References

(1) Friedman, Jerome, Trevor Hastie, and Robert Tibshirani. The elements of statistical learning. Vol. 1. No. 10. New York: Springer series in statistics, 2001.
(2) Bishop, Christopher M. Pattern recognition and machine learning. springer, 2006.

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  1. How is this algorithm better than other standard clustering algorithm such as $K$-means when it comes to clustering?
  • k-means is well suited for roughly spherical clusters of equal size. It may fail if these conditions are violated (although it may still work if the clusters are very widely separated). GMMs can fit clusters with a greater variety of shapes and sizes. But, neither algorithm is well suited for data with curved/non-convex clusters.

  • GMMs give a probabilistic assignment of points to clusters. This lets us quantify uncertainty. For example, if a point is near the 'border' between two clusters, it's often better to know that it has near equal membership probabilities for these clusters, rather than blindly assigning it to the nearest one.

  • The probabilistic formulation of GMMs lets us incorporate prior knowledge, using Bayesian methods. For example, we might already know something about the shapes or locations of the clusters, or how many points they contain.

  • The probabilistic formulation gives a way to handle missing data (e.g. using the expectation maximization algorithm typically used to fit GMMs). We can still cluster a data point, even if we haven't observed its value along some dimensions. And, we can infer what those missing values might have been.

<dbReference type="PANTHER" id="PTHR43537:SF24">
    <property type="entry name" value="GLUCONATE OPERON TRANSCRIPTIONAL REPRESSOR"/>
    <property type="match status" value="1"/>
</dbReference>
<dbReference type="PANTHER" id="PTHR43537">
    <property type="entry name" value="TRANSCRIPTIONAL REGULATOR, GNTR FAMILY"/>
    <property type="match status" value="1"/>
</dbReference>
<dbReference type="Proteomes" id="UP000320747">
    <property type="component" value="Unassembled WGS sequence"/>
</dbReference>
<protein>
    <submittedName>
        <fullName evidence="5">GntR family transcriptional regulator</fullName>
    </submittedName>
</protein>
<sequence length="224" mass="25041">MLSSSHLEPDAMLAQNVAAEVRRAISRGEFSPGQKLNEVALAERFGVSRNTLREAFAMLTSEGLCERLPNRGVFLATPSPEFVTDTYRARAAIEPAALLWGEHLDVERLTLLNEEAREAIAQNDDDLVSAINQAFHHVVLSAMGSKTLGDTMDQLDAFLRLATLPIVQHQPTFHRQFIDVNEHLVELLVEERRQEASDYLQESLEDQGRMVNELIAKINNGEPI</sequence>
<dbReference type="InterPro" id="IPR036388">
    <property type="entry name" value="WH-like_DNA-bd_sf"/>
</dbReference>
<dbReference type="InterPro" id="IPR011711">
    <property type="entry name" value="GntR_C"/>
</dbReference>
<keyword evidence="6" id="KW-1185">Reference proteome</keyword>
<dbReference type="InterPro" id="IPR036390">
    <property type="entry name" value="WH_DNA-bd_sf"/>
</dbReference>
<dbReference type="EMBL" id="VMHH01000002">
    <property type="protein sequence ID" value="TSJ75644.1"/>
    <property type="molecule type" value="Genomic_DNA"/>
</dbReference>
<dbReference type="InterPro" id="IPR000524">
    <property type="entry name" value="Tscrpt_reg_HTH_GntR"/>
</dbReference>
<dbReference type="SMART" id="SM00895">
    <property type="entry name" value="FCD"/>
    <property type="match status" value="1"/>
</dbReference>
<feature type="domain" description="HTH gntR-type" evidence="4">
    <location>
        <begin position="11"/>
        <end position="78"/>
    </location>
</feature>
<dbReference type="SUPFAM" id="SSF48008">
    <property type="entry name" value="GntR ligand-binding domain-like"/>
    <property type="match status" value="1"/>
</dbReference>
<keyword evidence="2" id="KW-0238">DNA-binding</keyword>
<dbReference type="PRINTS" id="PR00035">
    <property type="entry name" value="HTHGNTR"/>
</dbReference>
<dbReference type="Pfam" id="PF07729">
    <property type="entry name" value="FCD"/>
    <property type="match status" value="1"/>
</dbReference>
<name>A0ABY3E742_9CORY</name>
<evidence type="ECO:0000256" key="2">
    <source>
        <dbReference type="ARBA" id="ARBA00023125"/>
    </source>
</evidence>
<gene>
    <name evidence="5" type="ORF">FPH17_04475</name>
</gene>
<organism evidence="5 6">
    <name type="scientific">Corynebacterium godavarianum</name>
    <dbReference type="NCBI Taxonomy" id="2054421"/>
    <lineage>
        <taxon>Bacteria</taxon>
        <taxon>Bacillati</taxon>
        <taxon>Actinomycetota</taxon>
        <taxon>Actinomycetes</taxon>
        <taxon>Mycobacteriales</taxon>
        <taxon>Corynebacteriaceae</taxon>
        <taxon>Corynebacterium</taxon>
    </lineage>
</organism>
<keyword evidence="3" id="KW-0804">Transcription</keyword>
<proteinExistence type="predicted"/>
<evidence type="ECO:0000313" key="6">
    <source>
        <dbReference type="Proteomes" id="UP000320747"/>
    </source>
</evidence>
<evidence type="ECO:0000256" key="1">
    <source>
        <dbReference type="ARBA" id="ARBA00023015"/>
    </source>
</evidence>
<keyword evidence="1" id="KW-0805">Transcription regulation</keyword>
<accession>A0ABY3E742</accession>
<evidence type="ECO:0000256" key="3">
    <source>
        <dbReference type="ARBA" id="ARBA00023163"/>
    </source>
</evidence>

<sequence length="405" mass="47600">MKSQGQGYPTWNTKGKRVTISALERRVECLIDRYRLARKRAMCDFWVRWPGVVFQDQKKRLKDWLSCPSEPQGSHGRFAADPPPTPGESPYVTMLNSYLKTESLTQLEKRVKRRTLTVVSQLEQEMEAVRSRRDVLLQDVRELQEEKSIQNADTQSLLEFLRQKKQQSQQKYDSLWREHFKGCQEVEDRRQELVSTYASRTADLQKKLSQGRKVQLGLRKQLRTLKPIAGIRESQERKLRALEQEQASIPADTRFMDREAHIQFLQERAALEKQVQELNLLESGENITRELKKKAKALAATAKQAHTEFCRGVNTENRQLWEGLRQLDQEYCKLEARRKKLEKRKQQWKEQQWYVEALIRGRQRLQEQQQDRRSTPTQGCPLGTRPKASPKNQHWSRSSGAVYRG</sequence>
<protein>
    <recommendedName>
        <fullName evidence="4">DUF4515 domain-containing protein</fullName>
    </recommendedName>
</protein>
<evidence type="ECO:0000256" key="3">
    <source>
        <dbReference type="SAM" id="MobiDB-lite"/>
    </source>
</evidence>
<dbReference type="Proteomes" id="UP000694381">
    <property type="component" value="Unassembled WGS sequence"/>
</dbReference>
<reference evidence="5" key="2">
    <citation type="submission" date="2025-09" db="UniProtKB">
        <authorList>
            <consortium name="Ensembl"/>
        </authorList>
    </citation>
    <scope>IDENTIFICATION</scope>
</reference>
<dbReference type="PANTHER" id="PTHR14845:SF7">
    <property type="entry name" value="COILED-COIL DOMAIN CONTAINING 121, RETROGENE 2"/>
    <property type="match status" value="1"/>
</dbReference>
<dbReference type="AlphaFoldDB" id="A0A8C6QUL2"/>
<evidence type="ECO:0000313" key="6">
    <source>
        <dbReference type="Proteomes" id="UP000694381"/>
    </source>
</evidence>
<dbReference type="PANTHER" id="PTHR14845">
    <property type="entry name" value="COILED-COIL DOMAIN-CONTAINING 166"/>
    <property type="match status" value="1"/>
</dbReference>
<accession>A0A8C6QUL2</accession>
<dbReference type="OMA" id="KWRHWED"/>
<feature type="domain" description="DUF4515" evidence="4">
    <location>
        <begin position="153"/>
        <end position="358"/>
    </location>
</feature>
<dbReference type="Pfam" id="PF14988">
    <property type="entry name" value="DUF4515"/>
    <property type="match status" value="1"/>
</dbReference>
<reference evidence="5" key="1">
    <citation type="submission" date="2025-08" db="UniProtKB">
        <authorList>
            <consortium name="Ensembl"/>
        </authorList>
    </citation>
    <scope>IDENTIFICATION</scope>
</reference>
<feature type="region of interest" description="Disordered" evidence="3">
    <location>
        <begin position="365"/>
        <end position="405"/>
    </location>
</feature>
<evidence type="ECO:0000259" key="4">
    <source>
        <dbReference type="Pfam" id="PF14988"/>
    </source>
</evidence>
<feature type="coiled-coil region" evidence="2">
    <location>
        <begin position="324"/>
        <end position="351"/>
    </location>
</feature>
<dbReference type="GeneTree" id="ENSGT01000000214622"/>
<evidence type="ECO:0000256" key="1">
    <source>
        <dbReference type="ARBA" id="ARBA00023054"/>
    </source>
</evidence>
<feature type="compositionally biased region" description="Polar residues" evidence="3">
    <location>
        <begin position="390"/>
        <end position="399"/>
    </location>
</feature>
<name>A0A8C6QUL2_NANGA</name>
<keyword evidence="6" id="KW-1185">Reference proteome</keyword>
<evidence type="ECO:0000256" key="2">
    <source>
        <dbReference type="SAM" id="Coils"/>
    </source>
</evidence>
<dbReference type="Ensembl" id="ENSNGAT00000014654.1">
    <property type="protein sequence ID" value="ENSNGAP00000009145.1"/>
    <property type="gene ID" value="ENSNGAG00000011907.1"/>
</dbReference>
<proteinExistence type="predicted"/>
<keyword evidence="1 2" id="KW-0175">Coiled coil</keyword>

1. ...The $K$ means algorithm partitions data into $K$ clusters with clear set memberships, whereas the Gaussian mixture model does not produce clear set membership for each data point. What is the metric to say that one data point is closer to another with GMM?

GMMs give a probability that each each point belongs to each cluster (see below). These probabilities can be converted into 'hard assignments' using a decision rule. For example, the simplest choice is to assign each point to the most likely cluster (i.e. the one with highest membership probability).

  1. How can I make use of the final probability distribution that GMM produces? Suppose I obtain my final probability distribution $f(x|w)$ where $w$ are the weights, so what? I have obtained a probability distribution that fits to my data $x$. What can I do with it?

Here are just a few possibilities. You can:

  • Perform clustering (including hard assignments, as above).

  • Impute missing values (as above).

  • Detect anomalies (i.e. points with low probability density).

  • Learn something about the structure of the data.

  • Sample from the model to generate new, synthetic data points.

  1. To follow up with my previous point, for $K$ means, at the end we obtain a set of $K$ clusters, which we may denote as the set $\{S_1, \ldots, S_K\}$, which are $K$ things. But for GMM, all I obtain is one distribution $f(x|w) = \sum\limits_{i=1}^N w_i \mathcal{N}(x|\mu_i, \Sigma_i)$ which is $1$ thing. How can this ever be used for clustering things into $K$ cluster?

The expression you wrote is the distribution for the observed data. However, a GMM can be thought of as a latent variable model. Each data point is associated with a latent variable that indicates which cluster it belongs to. When fitting a GMM, we learn a distribution over these latent variables. This gives a probability that each data point is a member of each cluster.